I break out in a cold sweat every time I pee, in fear there will be blood when I wipe. Is blood a definite sign I’m miscarrying?

Excerpt from Asking for a Pregnant Friend: 101 Answers to Questions Women Are Too Embarrassed to Ask about Pregnancy, Childbirth, and Motherhood

My husband Eric and I had just had sex, and I was going pee. I wiped, and froze. There was bright red blood on the toilet paper. I was ten weeks along, so according to a study published in British Medical Journal I had about a 9 percent chance of miscarrying. I know this because I immediately used my shaking hands to look up miscarriage stats. Then I did what any normal woman would do and called my mom while crying so hard I was snorting. She’s an RN and always does a spectacular job of under-reacting to most physical ailments. The first thing out of her mouth was, “Blood is not a definite sign you’re miscarrying.” Because we have no boundaries, I told her the blood came after sex. She assured me the blood was likely coming from my cervix, which bleeds more easily during pregnancy because blood vessels are developing in the area. Because of her aforementioned under-reacting, I still made an emergency appointment with my OB, who seconded everything Mom said. I was fine.

So while it’s never a bad idea to check in with your care provider if you experience vaginal bleeding, you don’t need to panic like I did. Beyond sex, there are many reasons why a bit of blood may flow out as your body moves through all these wild changes. For one, it’s common to have light to medium bleeding as the embryo is implanting in the uterine lining, about ten to fourteen days after fertilization. In addition, the cervix goes through a process called “cervical remodeling” that includes softening, ripening, dilation, and postpartum repair. The softening begins in the first trimester and can cause bleeding in some women; the ripening begins a few weeks or days before you go into labor; and the dilating and postpartum repair stages are self-explanatory. Additional causes of bleeding include a vaginal exam and excessive exercise.

To assure you even more that bleeding is pretty normal, I’ll cite a study, published in Pediatric and Perinatal Epidemiology, that found that 22 percent of women experience vaginal bleeding during pregnancy — and many of these go on to have healthy babies, even those that had some heavy bleeding. The study also reported slightly higher rates of bleeding in women of advanced maternal age, those with passive smoking exposure, or women who have had a prior preterm birth or multiple miscarriages or induced abortions.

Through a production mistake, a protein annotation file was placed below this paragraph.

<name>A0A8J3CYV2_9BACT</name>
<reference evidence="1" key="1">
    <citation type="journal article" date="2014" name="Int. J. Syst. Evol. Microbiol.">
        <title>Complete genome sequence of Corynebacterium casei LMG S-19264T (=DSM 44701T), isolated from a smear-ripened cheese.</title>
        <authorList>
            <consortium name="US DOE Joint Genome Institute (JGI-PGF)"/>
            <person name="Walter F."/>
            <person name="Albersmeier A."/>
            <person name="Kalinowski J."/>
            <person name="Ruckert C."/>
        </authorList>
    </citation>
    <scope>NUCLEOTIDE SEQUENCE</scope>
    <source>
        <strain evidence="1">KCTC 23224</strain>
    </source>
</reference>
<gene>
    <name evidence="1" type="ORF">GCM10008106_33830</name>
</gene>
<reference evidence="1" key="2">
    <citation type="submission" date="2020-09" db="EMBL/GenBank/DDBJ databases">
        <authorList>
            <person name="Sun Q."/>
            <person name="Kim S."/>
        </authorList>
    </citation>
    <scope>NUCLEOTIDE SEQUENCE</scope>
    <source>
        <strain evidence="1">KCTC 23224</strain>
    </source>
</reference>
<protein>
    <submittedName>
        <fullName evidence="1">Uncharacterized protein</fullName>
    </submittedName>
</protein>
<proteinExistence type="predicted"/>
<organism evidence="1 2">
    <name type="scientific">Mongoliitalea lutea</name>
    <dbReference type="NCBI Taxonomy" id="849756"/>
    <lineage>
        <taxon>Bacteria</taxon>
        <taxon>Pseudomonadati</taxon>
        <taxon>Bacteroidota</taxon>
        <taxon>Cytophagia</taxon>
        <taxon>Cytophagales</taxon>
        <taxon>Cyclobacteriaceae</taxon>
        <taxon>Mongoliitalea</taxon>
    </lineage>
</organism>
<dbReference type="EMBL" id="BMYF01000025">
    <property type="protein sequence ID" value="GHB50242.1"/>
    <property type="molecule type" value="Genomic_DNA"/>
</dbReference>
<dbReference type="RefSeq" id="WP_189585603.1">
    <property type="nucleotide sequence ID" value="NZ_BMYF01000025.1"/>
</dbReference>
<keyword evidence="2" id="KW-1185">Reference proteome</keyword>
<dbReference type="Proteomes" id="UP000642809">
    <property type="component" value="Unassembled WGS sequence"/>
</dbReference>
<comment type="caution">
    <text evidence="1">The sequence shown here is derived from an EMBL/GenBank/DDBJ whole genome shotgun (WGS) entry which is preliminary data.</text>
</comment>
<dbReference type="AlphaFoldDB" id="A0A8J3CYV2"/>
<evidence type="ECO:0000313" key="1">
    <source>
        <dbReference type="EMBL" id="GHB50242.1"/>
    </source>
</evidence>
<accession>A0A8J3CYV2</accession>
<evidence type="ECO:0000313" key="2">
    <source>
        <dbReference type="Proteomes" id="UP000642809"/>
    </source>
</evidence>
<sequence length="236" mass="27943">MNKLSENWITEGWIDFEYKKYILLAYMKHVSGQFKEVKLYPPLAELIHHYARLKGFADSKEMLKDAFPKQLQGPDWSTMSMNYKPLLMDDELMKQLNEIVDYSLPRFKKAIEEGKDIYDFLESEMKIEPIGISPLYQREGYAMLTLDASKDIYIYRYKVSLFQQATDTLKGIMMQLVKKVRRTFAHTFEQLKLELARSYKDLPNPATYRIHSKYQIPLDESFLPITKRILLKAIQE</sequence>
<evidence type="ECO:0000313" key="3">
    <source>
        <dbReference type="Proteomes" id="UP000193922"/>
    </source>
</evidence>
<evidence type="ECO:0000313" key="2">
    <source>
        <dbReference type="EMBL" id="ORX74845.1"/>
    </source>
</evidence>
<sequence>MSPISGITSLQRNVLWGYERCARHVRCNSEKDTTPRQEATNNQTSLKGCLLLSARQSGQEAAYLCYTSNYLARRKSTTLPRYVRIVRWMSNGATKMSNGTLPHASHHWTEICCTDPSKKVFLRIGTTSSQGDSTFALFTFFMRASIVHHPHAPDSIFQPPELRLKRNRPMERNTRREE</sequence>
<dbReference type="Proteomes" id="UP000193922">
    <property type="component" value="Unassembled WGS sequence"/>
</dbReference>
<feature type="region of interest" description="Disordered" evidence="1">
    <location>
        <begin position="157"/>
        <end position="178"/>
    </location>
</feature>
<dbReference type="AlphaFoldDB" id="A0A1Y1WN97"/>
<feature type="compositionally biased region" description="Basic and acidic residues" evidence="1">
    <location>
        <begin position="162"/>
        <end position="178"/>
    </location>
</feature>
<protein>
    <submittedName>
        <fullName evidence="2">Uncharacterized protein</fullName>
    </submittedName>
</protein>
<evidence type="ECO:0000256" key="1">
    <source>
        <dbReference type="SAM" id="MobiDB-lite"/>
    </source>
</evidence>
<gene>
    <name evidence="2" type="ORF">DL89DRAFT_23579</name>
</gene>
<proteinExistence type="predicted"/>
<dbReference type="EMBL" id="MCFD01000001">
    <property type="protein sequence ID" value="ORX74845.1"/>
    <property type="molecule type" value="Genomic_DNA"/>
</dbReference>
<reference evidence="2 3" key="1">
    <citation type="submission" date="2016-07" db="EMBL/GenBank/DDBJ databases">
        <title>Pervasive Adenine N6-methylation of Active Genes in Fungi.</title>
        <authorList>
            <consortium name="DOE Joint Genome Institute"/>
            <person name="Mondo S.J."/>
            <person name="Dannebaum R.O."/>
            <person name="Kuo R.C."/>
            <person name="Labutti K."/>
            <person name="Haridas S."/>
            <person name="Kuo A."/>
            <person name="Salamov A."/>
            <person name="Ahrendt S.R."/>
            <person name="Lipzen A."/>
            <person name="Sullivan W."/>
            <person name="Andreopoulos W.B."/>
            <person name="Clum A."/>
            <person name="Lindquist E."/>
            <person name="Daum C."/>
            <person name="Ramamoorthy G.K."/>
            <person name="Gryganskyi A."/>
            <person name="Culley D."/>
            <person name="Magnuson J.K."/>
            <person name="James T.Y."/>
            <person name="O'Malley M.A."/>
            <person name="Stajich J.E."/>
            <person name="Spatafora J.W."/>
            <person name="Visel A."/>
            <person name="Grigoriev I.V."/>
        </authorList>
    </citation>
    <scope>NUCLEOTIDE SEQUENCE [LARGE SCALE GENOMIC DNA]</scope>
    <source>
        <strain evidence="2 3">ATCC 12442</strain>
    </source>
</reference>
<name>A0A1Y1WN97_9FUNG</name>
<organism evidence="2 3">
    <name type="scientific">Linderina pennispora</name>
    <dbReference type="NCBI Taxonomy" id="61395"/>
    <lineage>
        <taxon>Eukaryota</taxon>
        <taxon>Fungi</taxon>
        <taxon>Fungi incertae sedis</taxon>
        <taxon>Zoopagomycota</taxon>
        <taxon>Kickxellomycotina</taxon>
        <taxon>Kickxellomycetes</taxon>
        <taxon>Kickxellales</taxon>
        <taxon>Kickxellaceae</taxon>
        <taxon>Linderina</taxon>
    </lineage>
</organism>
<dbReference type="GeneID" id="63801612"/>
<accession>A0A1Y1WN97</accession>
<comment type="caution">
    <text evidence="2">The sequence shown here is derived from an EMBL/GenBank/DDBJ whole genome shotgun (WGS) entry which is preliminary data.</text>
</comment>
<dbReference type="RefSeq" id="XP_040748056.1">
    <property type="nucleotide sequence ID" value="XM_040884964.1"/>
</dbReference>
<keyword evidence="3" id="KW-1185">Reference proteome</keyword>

While I’m here to uplift and not to freak you out, I’d be remiss if I didn’t mention the more alarming causes of vaginal bleeding, which include miscarriage, ectopic pregnancy, placenta previa (when the placenta covers part, or all, of the cervix), placental abruption (when the placenta separates from the uterus), and early labor. But know that these are much less common than the other mentioned causes of bleeding.

What to do

If your trips to the bathroom are shrouded in fear, take five long and slow breaths before sitting on the toilet. These breaths help to pull you out of fight-flight-freeze and allow calm, rational thoughts to return. You can also say an affirmation, like “I am on the exact path to motherhood I’m meant to be on” or “My self and my baby are glowing with health.” Say whatever you need to return to a space of trust.

Then, if blood does appear when you wipe, repeat the process — five deep breaths and repetition of your affirmation of choice. Next, take note of the color and amount of blood, and check to see if any clots or tissue is present. If there is enough bleeding to require absorption, use a pad — never a tampon. Finally, give your care provider a ring to talk through the possible explanations for the bleeding, and then decide whether you need to be checked. All the while, keep breathing and reminding yourself of all the nonthreatening causes for a bit of vaginal bleeding.

After you’ve received the all-clear from your care provider, they might still recommend the following: Netflix-ing and chilling, drinking more water, propping up your feet, backing off physical activity, and not lifting anything over ten pounds.

Anxiety Release Tool: To enhance that deep breathing and affirmation practice, try the tapping technique EFT, which stands for Emotional Freedom Technique. This can reset any fearful, chaotic energy running through your body. Instructions can be found here: yourserenelife.wordpress.com/eft/  

Get your copy today.

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